Looking to Drive Sustainable Efficiency in Banking?

The long-suffered low-rate environment appears to finally be changing as the Federal Reserve seems on track for three rate hikes in total in 2018. For many banks (and credit unions), those rate hikes are long-awaited good news, as banks can expect to finally get some help from the thin margins that have dominated banking since 2008. While help for net interest income margins may be on the horizon, banks still face a formidable regulatory environment, heightened risks to brand, and an aggressive “disruptor reality” being powered by fintech advances, AI, and other emerging market changes. In this environment, it’s arguably more important than ever for banks to pay close attention to their overall efficiency levels, and to apply sustainable improvements to keep operations as nimble as possible in this ever-evolving banking environment.

Banks have long used their Operational Efficiency Ratio (OER) as a key measure of bank performance. In simple terms, OER measures how much it costs a bank to earn a dollar of revenue, so a lower OER value is the goal, and upward trends in OER are a clear sign of building inefficiencies. Faced with narrow margins, banks launched numerous cost-savings strategies over the last few years to maintain OERs within targeted ranges. Multiple banks announced FTE reductions, branch closings, and broad budget-cut push downs. We know of a large regional bank that has had two recent rounds of FTE cuts to lower expenses. The FTE cuts certainly succeeded in lowering expenses, but the bank’s responsiveness suffered. Complaints can now be heard at the bank about how difficult it is to make even routine changes, and how more strategic enhancements are being evermore aggressively prioritized due to resource constraints. In an environment where there’s heightened expectation for seamless experiences, lack of responsiveness simply isn’t an option for organizations that want to compete. It’s likely that hiring will creep up again and any short-term efficiencies gained will be lost.

To ensure efficiency changes deliver lasting improvement, it is critical that the changes be sustainable. Sustainable efficiencies can be realized through the adoption of new technologies, the streamlining of processes, and the generation of new revenue. FTE cuts, independent of introduced improved processes or the adoption of technology, rarely prove sustainable. When it comes to uncovering new efficiencies, here are three of the most effective types of improvements:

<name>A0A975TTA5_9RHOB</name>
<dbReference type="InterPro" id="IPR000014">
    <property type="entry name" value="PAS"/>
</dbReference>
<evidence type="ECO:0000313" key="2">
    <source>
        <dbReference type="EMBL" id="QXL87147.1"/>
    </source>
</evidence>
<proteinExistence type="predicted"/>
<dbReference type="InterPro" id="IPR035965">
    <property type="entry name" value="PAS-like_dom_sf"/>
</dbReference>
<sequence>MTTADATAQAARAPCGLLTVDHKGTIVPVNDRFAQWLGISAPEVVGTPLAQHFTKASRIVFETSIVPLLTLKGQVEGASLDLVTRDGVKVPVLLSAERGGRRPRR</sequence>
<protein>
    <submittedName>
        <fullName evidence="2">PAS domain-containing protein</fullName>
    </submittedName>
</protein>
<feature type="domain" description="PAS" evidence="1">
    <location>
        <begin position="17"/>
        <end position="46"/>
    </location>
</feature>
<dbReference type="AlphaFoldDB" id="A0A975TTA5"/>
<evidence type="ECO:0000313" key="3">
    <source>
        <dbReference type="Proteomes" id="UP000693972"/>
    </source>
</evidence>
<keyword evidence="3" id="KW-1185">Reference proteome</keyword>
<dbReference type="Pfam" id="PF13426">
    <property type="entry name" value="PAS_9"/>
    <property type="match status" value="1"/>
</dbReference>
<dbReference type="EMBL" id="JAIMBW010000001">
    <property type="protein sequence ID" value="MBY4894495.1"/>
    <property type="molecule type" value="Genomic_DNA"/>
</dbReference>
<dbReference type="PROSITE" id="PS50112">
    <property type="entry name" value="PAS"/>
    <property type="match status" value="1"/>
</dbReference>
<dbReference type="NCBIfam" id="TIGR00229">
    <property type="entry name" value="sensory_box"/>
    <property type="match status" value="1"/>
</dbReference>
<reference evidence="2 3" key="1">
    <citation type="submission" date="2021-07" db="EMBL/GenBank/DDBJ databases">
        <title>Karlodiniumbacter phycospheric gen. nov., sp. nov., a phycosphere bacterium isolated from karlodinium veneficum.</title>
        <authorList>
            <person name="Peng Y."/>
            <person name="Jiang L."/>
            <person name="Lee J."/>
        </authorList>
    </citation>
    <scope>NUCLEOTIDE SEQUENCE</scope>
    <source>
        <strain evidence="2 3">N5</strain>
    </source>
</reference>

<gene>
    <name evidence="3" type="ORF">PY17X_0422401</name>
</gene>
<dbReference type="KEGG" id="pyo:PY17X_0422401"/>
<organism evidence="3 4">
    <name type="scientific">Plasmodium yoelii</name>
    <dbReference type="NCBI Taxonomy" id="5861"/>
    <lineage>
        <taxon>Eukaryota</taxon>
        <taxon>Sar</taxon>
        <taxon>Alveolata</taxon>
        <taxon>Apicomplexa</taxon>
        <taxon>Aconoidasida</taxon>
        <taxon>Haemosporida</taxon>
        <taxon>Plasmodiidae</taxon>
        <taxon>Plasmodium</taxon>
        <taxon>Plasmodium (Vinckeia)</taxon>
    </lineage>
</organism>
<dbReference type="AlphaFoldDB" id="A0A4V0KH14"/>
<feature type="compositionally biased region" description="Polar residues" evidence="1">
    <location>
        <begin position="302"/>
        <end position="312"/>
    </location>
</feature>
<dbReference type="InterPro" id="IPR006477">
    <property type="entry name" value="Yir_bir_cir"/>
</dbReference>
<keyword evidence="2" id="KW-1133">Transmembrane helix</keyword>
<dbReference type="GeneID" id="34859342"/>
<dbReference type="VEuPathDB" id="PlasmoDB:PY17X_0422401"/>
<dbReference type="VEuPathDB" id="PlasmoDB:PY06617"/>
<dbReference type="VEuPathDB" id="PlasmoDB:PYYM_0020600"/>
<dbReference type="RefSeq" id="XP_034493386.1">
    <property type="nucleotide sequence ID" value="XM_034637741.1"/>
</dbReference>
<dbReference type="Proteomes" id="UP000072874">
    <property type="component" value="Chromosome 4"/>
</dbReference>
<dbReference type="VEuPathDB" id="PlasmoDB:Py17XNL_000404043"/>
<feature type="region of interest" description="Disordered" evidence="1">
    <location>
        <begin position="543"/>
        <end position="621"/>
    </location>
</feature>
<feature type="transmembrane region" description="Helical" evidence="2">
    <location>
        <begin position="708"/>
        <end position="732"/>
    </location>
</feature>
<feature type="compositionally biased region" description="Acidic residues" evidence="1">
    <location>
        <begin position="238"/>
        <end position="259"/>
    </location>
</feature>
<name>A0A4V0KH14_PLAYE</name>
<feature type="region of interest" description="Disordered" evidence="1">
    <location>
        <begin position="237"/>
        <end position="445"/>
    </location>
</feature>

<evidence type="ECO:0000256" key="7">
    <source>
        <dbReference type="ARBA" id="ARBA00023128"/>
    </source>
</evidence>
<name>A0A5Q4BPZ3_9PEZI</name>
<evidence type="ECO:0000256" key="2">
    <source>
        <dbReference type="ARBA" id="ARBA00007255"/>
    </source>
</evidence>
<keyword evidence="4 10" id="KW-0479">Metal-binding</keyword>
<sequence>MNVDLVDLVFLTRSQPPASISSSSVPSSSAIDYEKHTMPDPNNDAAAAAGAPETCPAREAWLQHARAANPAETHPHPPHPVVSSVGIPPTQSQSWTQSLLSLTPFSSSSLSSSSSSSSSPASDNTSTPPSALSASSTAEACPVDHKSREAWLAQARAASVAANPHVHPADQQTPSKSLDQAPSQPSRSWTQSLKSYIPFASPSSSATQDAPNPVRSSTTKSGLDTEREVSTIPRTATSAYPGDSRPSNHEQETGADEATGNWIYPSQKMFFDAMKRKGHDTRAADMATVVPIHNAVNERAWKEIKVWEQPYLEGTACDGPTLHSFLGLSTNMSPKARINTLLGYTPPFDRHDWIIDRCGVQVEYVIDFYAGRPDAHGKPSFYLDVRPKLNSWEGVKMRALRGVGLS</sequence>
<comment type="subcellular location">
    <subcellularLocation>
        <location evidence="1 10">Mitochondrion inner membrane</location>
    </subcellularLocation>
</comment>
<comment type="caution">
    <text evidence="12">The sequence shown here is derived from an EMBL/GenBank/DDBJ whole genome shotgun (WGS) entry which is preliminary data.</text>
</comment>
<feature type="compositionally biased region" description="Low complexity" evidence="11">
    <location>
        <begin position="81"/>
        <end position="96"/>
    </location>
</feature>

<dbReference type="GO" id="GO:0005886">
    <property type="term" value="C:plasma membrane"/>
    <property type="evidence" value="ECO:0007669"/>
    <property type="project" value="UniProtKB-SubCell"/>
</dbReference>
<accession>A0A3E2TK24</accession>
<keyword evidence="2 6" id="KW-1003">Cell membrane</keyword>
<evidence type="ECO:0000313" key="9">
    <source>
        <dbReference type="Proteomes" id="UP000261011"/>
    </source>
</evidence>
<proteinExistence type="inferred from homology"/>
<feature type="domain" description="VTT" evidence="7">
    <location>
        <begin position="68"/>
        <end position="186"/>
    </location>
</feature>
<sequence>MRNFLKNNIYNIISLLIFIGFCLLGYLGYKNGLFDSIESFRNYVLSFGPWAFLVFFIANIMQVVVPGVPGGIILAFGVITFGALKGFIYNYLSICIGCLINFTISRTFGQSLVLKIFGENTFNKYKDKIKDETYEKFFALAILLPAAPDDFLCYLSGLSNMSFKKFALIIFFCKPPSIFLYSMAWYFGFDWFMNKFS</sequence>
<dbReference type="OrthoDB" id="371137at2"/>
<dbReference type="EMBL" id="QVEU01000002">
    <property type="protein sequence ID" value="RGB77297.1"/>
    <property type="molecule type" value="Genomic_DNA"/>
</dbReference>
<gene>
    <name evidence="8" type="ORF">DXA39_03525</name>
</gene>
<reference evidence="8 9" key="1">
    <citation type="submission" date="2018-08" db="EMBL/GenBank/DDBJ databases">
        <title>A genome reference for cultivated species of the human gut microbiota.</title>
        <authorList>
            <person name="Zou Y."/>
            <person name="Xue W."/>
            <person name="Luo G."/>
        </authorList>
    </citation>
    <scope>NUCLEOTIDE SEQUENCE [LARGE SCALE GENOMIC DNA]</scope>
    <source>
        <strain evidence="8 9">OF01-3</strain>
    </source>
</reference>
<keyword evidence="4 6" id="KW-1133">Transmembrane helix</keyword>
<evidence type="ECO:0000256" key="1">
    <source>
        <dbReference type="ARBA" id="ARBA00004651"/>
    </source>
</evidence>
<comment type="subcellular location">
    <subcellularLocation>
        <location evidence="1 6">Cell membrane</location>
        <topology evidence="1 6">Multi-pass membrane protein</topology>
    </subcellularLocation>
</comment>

Machine learning (AI) automation is the oldest “new” technology helping drive efficiency in banks. Machine learning, in one form or another, has been around in banking for many years. It’s sometimes been referred to as “business rules,” but banks began to appreciate the power of machine learning as soon as they began assigning “rules” to CIFs and Account Opening platforms. Many banks saw (and still see) enormous efficiency gains by taking complex human processes and applying rules-based automation and data integration to help the processes. Banks that had averaged 45 minutes to open a new relationship soon found that relationships could be opened in less than 20 minutes by having business rules select appropriate features and relationship products. Banks saw improvements in productivity as account volumes could be supported by fewer and fewer branch personnel. Efficiencies can improve as increasing levels of automation find their way to different parts of the bank.

Process improvements similarly deliver sustainable change.  Many processes, originally designed for one set of circumstances, are perpetuated even as new demands suggest changes are needed.  Far too often the phrase, “that’s the way it has always been done” can be heard, regardless whether you are talking to an Operations Specialist, a Loan Advisor, or even a Wealth FA. Process improvement disciplines are proven methods for enhancing the way people work, but to really deliver on efficiencies, it is critical that any “myopic focus” be overcome.

Revenue is the third key lever in bank efficiency. Too often efficiency improvements are translated to mean cost or expense cuts, but efficiency can be improved through revenue growth as well as expense management. Product and process teams using process improvement disciplines can often uncover revenue opportunities that otherwise remain dormant. Working with the lending team of a bank, we uncovered areas where certain loans were approved, but not funded. Digging deeper, we realized that these pending loans migrated into “limbo” within the loan department. By implementing recommended follow-ups and establishing workflow controls we were able to “recapture” these loans and fund over 20 percent of the previously lost loans, directly driving new loan revenue. Efficiency improved without any team reductions.

Teams in banks across the country are working on applying automation, improving processes, and finding new revenue, but often with limited results. The issue often comes down to where changes are applied, and that’s where informed focus comes into play. Banks need to not only introduce improvements, but they need to do so in the most critical areas of the business. Herein lies the challenge. Operational teams know the products and processes “up close and personal,” and these teams often work to improve their daily challenges. Executives know the most critical drivers of business performance, but often lack the detailed process knowledge to know what’s possible in the arena of change.  Banks must join the two points of view together to drive sustainable improvements in the right areas of the organization; only then can banks see direct improvement in efficiency with an expectation of ongoing benefit.